Well, believe it or not, it was entirely coincidental and today’s feature was an extremely last minute find. But I do have another of their sauces to show you and this one, in particular, is one that I’ve been waiting a long time for. Ever since the reveal of Hot Ones‘ season seventeen line-up.
The number six of that era, Queen Majesty’s Cocoa Ghost. Which stood out, to me, from the moment I first saw it, as something truly unique.
Hello again, everyone. Today, we’re looking at a sauce that’s been gaining a lot of traction, lately, but that I still hadn’t heard hide nor hair about until it arrived on my doorstep. A gift from my aunt, in london, to whom this week’s product is quite local.
This is Common Sanity’s Dalston Sunshine – The name of the sauce telling you exactly what borough its company are based in and their own hinting at an interest in mental health. With a portion of the company’s profits going to charity for that very reason.
Yet the common “Common Sanity” name, as a whole, is apparently a play on commensality, the act of communal eating. Not anything to do with the word “Common”. Which is just as well because, as much as it may look like a common caribbean mustard sauce, their Dalston Sunshine’s main ingredient is actually the fatalii chilli. An african relative of the habanero which, despite growing popularity in recent years, is still far from “common”.
And it’s not today’s only unexpected fusion flavour, either, since my little care package also contained a second item from the company:
Not a sauce, this time, but a chinese or filipino-style crispy oil. Filled with mexican chillies, seeds and nuts for a beautifully rich sounding, yet equally unorthodox blend that they call Fuego Greeze.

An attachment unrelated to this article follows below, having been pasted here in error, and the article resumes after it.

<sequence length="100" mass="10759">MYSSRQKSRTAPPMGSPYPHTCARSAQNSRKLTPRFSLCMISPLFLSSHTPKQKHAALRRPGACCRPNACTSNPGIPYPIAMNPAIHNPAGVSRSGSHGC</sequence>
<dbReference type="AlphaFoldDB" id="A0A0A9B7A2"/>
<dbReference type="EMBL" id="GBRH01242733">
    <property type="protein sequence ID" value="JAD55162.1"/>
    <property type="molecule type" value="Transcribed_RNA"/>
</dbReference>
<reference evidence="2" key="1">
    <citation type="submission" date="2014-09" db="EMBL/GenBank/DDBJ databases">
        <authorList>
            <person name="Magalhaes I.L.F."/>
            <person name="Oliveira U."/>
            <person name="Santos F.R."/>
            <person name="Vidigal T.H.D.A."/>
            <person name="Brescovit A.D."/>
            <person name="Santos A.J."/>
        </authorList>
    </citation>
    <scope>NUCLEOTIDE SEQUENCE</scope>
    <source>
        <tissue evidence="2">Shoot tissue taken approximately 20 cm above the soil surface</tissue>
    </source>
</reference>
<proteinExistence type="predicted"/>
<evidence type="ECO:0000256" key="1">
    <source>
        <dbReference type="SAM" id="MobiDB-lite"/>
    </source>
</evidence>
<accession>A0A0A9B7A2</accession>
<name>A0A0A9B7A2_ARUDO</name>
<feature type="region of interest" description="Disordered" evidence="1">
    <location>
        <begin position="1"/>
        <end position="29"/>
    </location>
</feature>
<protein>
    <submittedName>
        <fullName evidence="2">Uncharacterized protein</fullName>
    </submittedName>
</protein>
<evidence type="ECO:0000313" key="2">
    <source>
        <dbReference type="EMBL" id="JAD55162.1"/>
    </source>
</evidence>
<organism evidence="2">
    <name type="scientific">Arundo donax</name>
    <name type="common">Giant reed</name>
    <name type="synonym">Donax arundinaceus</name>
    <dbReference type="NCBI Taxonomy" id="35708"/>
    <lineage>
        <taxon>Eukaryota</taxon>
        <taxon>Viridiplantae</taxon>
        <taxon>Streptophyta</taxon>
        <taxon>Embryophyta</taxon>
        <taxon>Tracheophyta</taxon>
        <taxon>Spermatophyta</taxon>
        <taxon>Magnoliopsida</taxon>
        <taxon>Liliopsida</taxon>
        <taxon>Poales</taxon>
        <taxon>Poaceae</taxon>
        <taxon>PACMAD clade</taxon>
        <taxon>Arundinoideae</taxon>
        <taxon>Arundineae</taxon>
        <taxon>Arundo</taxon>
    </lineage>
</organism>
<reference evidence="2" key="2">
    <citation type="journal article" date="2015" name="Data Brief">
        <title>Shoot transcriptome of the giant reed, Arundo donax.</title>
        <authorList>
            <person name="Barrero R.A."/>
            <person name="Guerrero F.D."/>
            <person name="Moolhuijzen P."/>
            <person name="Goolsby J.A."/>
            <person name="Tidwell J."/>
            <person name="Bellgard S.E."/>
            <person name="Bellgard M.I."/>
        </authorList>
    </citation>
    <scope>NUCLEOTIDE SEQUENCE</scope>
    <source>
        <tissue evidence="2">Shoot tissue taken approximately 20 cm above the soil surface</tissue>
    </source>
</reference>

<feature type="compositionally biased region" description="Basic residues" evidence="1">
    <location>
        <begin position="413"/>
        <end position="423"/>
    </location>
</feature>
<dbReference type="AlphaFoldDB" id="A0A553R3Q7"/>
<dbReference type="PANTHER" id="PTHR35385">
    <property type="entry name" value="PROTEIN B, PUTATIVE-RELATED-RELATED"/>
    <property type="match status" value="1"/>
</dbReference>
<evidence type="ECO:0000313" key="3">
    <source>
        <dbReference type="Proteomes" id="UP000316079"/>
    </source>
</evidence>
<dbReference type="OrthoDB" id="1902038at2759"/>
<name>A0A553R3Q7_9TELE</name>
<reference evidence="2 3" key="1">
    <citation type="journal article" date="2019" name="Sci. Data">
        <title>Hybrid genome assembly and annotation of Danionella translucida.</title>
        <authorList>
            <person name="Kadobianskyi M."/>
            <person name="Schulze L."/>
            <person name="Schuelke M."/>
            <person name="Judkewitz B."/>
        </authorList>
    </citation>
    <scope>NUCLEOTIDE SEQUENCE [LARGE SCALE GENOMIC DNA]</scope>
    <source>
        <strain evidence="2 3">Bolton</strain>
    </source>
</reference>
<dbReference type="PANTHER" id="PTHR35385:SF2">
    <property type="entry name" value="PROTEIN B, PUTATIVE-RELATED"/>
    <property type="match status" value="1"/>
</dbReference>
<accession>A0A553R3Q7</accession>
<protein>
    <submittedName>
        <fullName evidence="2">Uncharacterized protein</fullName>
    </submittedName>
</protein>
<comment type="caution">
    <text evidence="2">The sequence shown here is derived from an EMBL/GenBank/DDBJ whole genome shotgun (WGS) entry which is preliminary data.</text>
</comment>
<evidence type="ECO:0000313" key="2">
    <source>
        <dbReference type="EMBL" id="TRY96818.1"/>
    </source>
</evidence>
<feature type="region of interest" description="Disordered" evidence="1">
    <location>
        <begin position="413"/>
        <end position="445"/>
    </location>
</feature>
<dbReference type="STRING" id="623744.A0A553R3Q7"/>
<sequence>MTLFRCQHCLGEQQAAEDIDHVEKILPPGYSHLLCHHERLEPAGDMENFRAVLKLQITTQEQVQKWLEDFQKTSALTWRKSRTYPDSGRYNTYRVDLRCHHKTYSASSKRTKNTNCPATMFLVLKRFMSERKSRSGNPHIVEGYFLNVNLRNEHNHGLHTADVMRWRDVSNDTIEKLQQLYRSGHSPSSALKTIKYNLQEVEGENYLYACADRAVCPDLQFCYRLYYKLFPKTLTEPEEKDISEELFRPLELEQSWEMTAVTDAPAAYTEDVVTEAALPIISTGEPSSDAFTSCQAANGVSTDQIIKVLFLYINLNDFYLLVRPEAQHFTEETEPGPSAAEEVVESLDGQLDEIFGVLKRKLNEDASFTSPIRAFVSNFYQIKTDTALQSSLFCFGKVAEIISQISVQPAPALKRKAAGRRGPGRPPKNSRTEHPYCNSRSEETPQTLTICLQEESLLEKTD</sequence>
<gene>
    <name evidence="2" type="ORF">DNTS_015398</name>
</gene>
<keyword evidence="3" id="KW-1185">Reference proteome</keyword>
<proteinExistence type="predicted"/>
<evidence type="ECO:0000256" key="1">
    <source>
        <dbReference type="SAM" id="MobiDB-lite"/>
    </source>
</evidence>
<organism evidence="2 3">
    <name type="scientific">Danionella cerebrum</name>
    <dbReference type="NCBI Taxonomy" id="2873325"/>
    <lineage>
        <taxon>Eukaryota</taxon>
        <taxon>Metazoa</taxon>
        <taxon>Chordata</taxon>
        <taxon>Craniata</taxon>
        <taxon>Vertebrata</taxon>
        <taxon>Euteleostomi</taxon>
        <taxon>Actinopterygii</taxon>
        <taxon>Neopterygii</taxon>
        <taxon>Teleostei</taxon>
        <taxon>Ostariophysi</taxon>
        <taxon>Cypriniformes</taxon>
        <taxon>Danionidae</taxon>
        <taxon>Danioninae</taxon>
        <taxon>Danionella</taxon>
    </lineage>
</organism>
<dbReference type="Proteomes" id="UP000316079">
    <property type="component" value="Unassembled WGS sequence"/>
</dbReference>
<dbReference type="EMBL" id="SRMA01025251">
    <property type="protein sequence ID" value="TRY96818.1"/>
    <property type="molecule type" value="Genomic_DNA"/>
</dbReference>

I’m very eager to try them both out.
Hey folks, last week we saw a fantastic szechuan-style sauce, marred by a name that paid homage to a particularly crass joke. So, today, we’re going to keep things rather classier, with what is easily the most fancily packaged product that I’ve ever featured:
This stylish little chipotle sauce was sent to me by Chilli No. 5, who’ve clearly drawn inspiration from big name perfume brands for their presentation. Yet they still manage to allude to high-end cuisine with the sauce smear at the base of their metallic green logo.
The colour of which also hints at what sets this particular product apart from the rest of their range: Its CBD content.
Alright everyone, it’s time to get schwifty, so pull down your pants and-
Okay, no. I’m not finishing that reference. Rick and Morty really isn’t the highbrow, adult comedy that its fans would like you to think and that level of toilet humour is just gross. Even for a chilli reviewer, like myself, who inevitably has to hear a tonne of it.
But, the show’s supposed intelligence aside, there is something else that it’s known for. Which is the absolute ridiculousness of the szechuan sauce debacle, caused by the start of its third season. The raids on McDonald’s stores, across the US, all in search of a long-discontinued tie-in to the original Mulan film.
Frankly, I’ve no idea why people cared so much about a simple szechuan sauce – Especially one with such an uninspired list of ingredients – but that absurd uproar did have some interesting knock-on effects. Including inspiring a whole host of more authentic chinese flavours in the american hot sauce market. As well as a few further afield and even one or two here, in the UK.
Today, I want to look at one example, in particular, which comes to us from Balefire, in durham:
Hey folks, today I’ve got something a little strange for you. Something that I just randomly came across in one of my local supermarkets and felt I had to feature. Because, while I’ve talked about McIlhenny Co.’s Tabasco Brand Scorpion Sauce and their Chipotle Cola Marinade, I’ve never seen a “Tobasco” sauce before.
Except, of course, when people misspell it online.
Today’s item, however, has the word slapped right across its centre, beneath the “Dipitt” company name, and it looks a lot more like lawsuit dodging than a mistake, to me. But how does it really compare to the original?